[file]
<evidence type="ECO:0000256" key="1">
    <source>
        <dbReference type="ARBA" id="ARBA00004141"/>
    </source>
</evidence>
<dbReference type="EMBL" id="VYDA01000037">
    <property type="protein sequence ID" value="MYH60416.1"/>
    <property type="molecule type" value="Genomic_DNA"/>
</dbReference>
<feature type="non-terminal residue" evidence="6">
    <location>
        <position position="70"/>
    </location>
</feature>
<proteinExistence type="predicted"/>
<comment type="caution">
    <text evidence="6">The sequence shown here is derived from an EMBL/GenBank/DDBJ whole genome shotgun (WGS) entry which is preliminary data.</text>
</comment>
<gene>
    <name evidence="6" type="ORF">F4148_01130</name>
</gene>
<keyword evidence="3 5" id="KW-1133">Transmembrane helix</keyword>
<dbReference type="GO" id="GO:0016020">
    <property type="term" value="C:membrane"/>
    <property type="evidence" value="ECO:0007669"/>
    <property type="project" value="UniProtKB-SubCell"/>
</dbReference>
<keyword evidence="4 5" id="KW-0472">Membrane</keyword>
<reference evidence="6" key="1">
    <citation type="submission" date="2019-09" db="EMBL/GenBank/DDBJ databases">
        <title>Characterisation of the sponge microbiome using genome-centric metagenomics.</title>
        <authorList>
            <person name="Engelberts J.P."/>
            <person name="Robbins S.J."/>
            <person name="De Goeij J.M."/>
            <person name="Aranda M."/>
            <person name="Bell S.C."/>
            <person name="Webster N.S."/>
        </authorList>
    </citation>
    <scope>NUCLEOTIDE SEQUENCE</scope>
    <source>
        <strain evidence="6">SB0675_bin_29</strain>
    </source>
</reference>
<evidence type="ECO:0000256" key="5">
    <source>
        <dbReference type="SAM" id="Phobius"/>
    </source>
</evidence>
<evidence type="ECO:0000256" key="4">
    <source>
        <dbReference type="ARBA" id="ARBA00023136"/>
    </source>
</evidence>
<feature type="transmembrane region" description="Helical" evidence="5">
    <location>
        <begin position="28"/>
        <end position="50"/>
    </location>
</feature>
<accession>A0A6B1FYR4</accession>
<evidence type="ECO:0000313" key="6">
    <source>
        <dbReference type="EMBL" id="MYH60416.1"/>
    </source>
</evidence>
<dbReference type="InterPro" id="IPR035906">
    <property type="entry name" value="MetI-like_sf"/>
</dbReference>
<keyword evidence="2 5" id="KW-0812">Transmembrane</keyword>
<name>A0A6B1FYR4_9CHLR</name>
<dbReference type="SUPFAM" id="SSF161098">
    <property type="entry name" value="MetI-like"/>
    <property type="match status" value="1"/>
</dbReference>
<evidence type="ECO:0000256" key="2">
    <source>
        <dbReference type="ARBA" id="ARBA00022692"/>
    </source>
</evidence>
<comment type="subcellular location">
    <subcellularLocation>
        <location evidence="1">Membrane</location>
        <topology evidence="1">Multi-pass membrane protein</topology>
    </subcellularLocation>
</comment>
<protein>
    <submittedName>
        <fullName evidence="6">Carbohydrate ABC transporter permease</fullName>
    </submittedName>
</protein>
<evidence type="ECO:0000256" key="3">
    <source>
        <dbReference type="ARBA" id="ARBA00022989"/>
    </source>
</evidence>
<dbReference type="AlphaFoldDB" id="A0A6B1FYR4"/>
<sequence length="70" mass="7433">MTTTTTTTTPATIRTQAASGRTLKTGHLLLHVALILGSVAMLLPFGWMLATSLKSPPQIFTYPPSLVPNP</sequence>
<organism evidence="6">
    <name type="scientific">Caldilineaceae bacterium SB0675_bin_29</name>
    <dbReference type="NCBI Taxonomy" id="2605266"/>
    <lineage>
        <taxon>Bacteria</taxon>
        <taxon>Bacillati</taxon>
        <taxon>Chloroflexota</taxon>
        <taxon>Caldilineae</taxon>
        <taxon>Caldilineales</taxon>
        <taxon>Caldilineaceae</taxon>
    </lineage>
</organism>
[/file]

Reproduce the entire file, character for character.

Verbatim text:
<evidence type="ECO:0000256" key="1">
    <source>
        <dbReference type="ARBA" id="ARBA00004141"/>
    </source>
</evidence>
<dbReference type="EMBL" id="VYDA01000037">
    <property type="protein sequence ID" value="MYH60416.1"/>
    <property type="molecule type" value="Genomic_DNA"/>
</dbReference>
<feature type="non-terminal residue" evidence="6">
    <location>
        <position position="70"/>
    </location>
</feature>
<proteinExistence type="predicted"/>
<comment type="caution">
    <text evidence="6">The sequence shown here is derived from an EMBL/GenBank/DDBJ whole genome shotgun (WGS) entry which is preliminary data.</text>
</comment>
<gene>
    <name evidence="6" type="ORF">F4148_01130</name>
</gene>
<keyword evidence="3 5" id="KW-1133">Transmembrane helix</keyword>
<dbReference type="GO" id="GO:0016020">
    <property type="term" value="C:membrane"/>
    <property type="evidence" value="ECO:0007669"/>
    <property type="project" value="UniProtKB-SubCell"/>
</dbReference>
<keyword evidence="4 5" id="KW-0472">Membrane</keyword>
<reference evidence="6" key="1">
    <citation type="submission" date="2019-09" db="EMBL/GenBank/DDBJ databases">
        <title>Characterisation of the sponge microbiome using genome-centric metagenomics.</title>
        <authorList>
            <person name="Engelberts J.P."/>
            <person name="Robbins S.J."/>
            <person name="De Goeij J.M."/>
            <person name="Aranda M."/>
            <person name="Bell S.C."/>
            <person name="Webster N.S."/>
        </authorList>
    </citation>
    <scope>NUCLEOTIDE SEQUENCE</scope>
    <source>
        <strain evidence="6">SB0675_bin_29</strain>
    </source>
</reference>
<evidence type="ECO:0000256" key="5">
    <source>
        <dbReference type="SAM" id="Phobius"/>
    </source>
</evidence>
<evidence type="ECO:0000256" key="4">
    <source>
        <dbReference type="ARBA" id="ARBA00023136"/>
    </source>
</evidence>
<feature type="transmembrane region" description="Helical" evidence="5">
    <location>
        <begin position="28"/>
        <end position="50"/>
    </location>
</feature>
<accession>A0A6B1FYR4</accession>
<evidence type="ECO:0000313" key="6">
    <source>
        <dbReference type="EMBL" id="MYH60416.1"/>
    </source>
</evidence>
<dbReference type="InterPro" id="IPR035906">
    <property type="entry name" value="MetI-like_sf"/>
</dbReference>
<keyword evidence="2 5" id="KW-0812">Transmembrane</keyword>
<name>A0A6B1FYR4_9CHLR</name>
<dbReference type="SUPFAM" id="SSF161098">
    <property type="entry name" value="MetI-like"/>
    <property type="match status" value="1"/>
</dbReference>
<evidence type="ECO:0000256" key="2">
    <source>
        <dbReference type="ARBA" id="ARBA00022692"/>
    </source>
</evidence>
<comment type="subcellular location">
    <subcellularLocation>
        <location evidence="1">Membrane</location>
        <topology evidence="1">Multi-pass membrane protein</topology>
    </subcellularLocation>
</comment>
<protein>
    <submittedName>
        <fullName evidence="6">Carbohydrate ABC transporter permease</fullName>
    </submittedName>
</protein>
<evidence type="ECO:0000256" key="3">
    <source>
        <dbReference type="ARBA" id="ARBA00022989"/>
    </source>
</evidence>
<dbReference type="AlphaFoldDB" id="A0A6B1FYR4"/>
<sequence length="70" mass="7433">MTTTTTTTTPATIRTQAASGRTLKTGHLLLHVALILGSVAMLLPFGWMLATSLKSPPQIFTYPPSLVPNP</sequence>
<organism evidence="6">
    <name type="scientific">Caldilineaceae bacterium SB0675_bin_29</name>
    <dbReference type="NCBI Taxonomy" id="2605266"/>
    <lineage>
        <taxon>Bacteria</taxon>
        <taxon>Bacillati</taxon>
        <taxon>Chloroflexota</taxon>
        <taxon>Caldilineae</taxon>
        <taxon>Caldilineales</taxon>
        <taxon>Caldilineaceae</taxon>
    </lineage>
</organism>